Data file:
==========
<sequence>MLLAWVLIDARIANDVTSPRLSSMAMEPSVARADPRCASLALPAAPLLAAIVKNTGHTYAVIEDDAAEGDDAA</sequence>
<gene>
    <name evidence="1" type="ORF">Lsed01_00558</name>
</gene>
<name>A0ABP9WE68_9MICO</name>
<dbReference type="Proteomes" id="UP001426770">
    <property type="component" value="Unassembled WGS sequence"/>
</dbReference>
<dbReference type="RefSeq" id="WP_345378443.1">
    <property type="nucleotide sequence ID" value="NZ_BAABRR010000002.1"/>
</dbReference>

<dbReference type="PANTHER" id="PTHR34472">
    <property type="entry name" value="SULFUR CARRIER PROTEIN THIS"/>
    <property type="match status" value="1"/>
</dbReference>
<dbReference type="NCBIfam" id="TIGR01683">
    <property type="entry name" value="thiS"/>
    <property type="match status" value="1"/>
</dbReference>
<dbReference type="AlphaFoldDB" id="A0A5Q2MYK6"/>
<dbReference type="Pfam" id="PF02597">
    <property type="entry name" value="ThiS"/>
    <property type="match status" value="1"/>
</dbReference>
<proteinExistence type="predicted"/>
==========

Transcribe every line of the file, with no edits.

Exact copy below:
<sequence>MLLAWVLIDARIANDVTSPRLSSMAMEPSVARADPRCASLALPAAPLLAAIVKNTGHTYAVIEDDAAEGDDAA</sequence>
<gene>
    <name evidence="1" type="ORF">Lsed01_00558</name>
</gene>
<name>A0ABP9WE68_9MICO</name>
<dbReference type="Proteomes" id="UP001426770">
    <property type="component" value="Unassembled WGS sequence"/>
</dbReference>
<dbReference type="RefSeq" id="WP_345378443.1">
    <property type="nucleotide sequence ID" value="NZ_BAABRR010000002.1"/>
</dbReference>

<dbReference type="PANTHER" id="PTHR34472">
    <property type="entry name" value="SULFUR CARRIER PROTEIN THIS"/>
    <property type="match status" value="1"/>
</dbReference>
<dbReference type="NCBIfam" id="TIGR01683">
    <property type="entry name" value="thiS"/>
    <property type="match status" value="1"/>
</dbReference>
<dbReference type="AlphaFoldDB" id="A0A5Q2MYK6"/>
<dbReference type="Pfam" id="PF02597">
    <property type="entry name" value="ThiS"/>
    <property type="match status" value="1"/>
</dbReference>
<proteinExistence type="predicted"/>